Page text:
4. Library Resource
    Legislation
    July, 2017
    Uganda

    Compulsory acquisition is the power of government to acquire private rights in land for a public purpose, without the willing consent of its owner or occupant. This power is known by a variety of names depending on a country’s legal traditions, including eminent domain, expropriation, takings  and  compulsory purchase.

  5. Library Resource
    Fonte da Fonto: Farmlandgrab.org
    Journal Articles & Books
    September, 2017
    Africa, Sub-Saharan Africa, Mozambique
    Os discursos e posicionamentos sobre o regime de propriedade da terra em Moçambique não são coincidentes. Este artigo apresenta as percepções que os diferentes stakeholders (Estado, Comunidades locais, sector privado, Investidores, Sociedade Civil, etc.) envolvidos na relação com a terra possuem em relação à questão fundiária no País, sobretudo no atual contexto marcado pelo grande fluxo de projetos de investimento, de investidores nacionais e estrangeiros, com interesses no agronegócio, na exploração mineira e exploração de hidrocarbonetos. 
  6. Library Resource
    SLE_

    Towards Inclusive and Sustainable Rural Transformation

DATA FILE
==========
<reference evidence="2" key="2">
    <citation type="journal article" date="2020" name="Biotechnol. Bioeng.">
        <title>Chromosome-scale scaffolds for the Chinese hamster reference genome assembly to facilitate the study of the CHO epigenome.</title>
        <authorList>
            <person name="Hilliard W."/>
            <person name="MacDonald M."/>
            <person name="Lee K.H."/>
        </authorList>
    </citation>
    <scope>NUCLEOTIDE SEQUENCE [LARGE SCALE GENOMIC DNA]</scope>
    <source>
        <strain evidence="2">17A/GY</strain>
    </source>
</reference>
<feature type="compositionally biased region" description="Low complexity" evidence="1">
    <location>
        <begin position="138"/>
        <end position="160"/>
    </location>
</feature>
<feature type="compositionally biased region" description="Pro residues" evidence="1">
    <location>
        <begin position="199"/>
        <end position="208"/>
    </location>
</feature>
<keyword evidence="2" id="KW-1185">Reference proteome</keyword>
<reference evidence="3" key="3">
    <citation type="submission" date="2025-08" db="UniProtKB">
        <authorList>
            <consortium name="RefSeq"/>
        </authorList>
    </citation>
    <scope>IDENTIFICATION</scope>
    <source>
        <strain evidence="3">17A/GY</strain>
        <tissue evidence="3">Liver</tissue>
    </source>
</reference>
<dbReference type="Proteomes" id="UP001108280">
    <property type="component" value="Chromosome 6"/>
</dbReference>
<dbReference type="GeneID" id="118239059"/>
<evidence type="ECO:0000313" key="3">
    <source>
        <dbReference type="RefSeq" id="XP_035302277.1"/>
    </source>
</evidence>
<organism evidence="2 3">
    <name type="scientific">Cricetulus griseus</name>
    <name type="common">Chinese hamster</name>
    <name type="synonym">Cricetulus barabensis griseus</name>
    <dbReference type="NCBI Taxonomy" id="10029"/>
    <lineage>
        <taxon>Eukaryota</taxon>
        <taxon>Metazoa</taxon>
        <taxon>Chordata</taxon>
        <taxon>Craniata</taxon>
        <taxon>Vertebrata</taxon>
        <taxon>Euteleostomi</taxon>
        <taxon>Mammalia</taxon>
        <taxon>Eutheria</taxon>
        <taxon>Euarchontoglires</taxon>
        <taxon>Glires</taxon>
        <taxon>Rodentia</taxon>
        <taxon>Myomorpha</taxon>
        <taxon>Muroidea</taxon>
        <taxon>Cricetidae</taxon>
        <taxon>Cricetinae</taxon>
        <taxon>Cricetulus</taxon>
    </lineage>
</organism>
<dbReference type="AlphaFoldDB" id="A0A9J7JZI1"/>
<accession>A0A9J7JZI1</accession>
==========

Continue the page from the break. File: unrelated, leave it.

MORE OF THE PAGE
Reports & Research
    March, 2017
    Africa, Zambia

    Despite extensive research into rural development in sub-Saharan Africa, little is known about structural transformation1 in rural areas on the continent. Zambia was chosen as one of three case study countries2 in order to identify and to analyse rural transformation processes and their main influencing forces aiming at defining strategies and measures to influence such processes towards social inclusiveness and environmental sustainability until 2030.
    Zambia shows a persisting copper-dependent mono-structure with selective transformation processes

  7. Library Resource
     Consolider le droit au partage des bénéfices au Gabon – Recommandations
    Reports & Research
    October, 2017
    Gabon

    A l’occasion de l’adoption du Code forestier en 2001, le Gabon a instauré un droit au partage des bénéfices au profit des communautés locales impactées par l’exploitation forestière. Alors que la législation forestière est actuellement en cours de révision, ce document a pour objectif de formuler des recommandations pour consolider l’encadrement de ce droit et sa mise en oeuvre.